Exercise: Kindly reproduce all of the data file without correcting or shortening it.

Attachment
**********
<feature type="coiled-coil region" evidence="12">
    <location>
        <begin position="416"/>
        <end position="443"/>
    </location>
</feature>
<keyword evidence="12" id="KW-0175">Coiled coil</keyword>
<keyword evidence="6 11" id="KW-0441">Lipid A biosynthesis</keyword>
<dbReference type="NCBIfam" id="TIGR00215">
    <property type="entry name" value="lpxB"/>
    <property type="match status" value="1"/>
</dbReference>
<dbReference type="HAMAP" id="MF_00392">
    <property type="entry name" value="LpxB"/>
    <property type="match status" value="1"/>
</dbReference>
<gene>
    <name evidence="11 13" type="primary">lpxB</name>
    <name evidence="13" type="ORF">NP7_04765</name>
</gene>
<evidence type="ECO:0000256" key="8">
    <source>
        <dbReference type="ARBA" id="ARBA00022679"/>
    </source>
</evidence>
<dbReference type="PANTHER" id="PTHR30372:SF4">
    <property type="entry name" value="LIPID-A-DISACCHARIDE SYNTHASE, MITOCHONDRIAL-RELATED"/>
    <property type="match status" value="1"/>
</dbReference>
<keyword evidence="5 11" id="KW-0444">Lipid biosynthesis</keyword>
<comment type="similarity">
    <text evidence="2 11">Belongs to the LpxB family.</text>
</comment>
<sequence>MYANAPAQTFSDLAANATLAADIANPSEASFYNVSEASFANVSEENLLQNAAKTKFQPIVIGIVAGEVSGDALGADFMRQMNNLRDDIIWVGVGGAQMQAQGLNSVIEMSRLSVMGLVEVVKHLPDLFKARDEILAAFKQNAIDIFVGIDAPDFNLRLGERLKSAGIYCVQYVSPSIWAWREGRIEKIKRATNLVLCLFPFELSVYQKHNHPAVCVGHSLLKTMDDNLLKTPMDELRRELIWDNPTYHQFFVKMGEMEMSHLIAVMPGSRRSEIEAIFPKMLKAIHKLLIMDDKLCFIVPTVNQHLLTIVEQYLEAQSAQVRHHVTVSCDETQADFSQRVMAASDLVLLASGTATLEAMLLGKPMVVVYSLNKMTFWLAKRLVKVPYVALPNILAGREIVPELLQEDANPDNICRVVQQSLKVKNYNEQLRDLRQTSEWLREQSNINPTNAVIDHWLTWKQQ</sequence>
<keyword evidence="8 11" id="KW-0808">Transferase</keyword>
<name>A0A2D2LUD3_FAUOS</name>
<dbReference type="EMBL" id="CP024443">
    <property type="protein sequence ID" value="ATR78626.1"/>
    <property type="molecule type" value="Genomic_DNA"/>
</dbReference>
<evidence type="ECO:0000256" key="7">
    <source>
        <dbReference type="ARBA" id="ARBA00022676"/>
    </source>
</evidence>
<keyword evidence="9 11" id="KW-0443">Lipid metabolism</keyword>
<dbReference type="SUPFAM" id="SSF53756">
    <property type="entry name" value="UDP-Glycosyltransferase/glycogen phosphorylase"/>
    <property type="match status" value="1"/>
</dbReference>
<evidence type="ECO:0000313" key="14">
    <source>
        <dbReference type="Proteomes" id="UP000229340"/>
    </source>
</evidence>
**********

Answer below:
<feature type="coiled-coil region" evidence="12">
    <location>
        <begin position="416"/>
        <end position="443"/>
    </location>
</feature>
<keyword evidence="12" id="KW-0175">Coiled coil</keyword>
<keyword evidence="6 11" id="KW-0441">Lipid A biosynthesis</keyword>
<dbReference type="NCBIfam" id="TIGR00215">
    <property type="entry name" value="lpxB"/>
    <property type="match status" value="1"/>
</dbReference>
<dbReference type="HAMAP" id="MF_00392">
    <property type="entry name" value="LpxB"/>
    <property type="match status" value="1"/>
</dbReference>
<gene>
    <name evidence="11 13" type="primary">lpxB</name>
    <name evidence="13" type="ORF">NP7_04765</name>
</gene>
<evidence type="ECO:0000256" key="8">
    <source>
        <dbReference type="ARBA" id="ARBA00022679"/>
    </source>
</evidence>
<dbReference type="PANTHER" id="PTHR30372:SF4">
    <property type="entry name" value="LIPID-A-DISACCHARIDE SYNTHASE, MITOCHONDRIAL-RELATED"/>
    <property type="match status" value="1"/>
</dbReference>
<keyword evidence="5 11" id="KW-0444">Lipid biosynthesis</keyword>
<comment type="similarity">
    <text evidence="2 11">Belongs to the LpxB family.</text>
</comment>
<sequence>MYANAPAQTFSDLAANATLAADIANPSEASFYNVSEASFANVSEENLLQNAAKTKFQPIVIGIVAGEVSGDALGADFMRQMNNLRDDIIWVGVGGAQMQAQGLNSVIEMSRLSVMGLVEVVKHLPDLFKARDEILAAFKQNAIDIFVGIDAPDFNLRLGERLKSAGIYCVQYVSPSIWAWREGRIEKIKRATNLVLCLFPFELSVYQKHNHPAVCVGHSLLKTMDDNLLKTPMDELRRELIWDNPTYHQFFVKMGEMEMSHLIAVMPGSRRSEIEAIFPKMLKAIHKLLIMDDKLCFIVPTVNQHLLTIVEQYLEAQSAQVRHHVTVSCDETQADFSQRVMAASDLVLLASGTATLEAMLLGKPMVVVYSLNKMTFWLAKRLVKVPYVALPNILAGREIVPELLQEDANPDNICRVVQQSLKVKNYNEQLRDLRQTSEWLREQSNINPTNAVIDHWLTWKQQ</sequence>
<keyword evidence="8 11" id="KW-0808">Transferase</keyword>
<name>A0A2D2LUD3_FAUOS</name>
<dbReference type="EMBL" id="CP024443">
    <property type="protein sequence ID" value="ATR78626.1"/>
    <property type="molecule type" value="Genomic_DNA"/>
</dbReference>
<evidence type="ECO:0000256" key="7">
    <source>
        <dbReference type="ARBA" id="ARBA00022676"/>
    </source>
</evidence>
<keyword evidence="9 11" id="KW-0443">Lipid metabolism</keyword>
<dbReference type="SUPFAM" id="SSF53756">
    <property type="entry name" value="UDP-Glycosyltransferase/glycogen phosphorylase"/>
    <property type="match status" value="1"/>
</dbReference>
<evidence type="ECO:0000313" key="14">
    <source>
        <dbReference type="Proteomes" id="UP000229340"/>
    </source>
</evidence>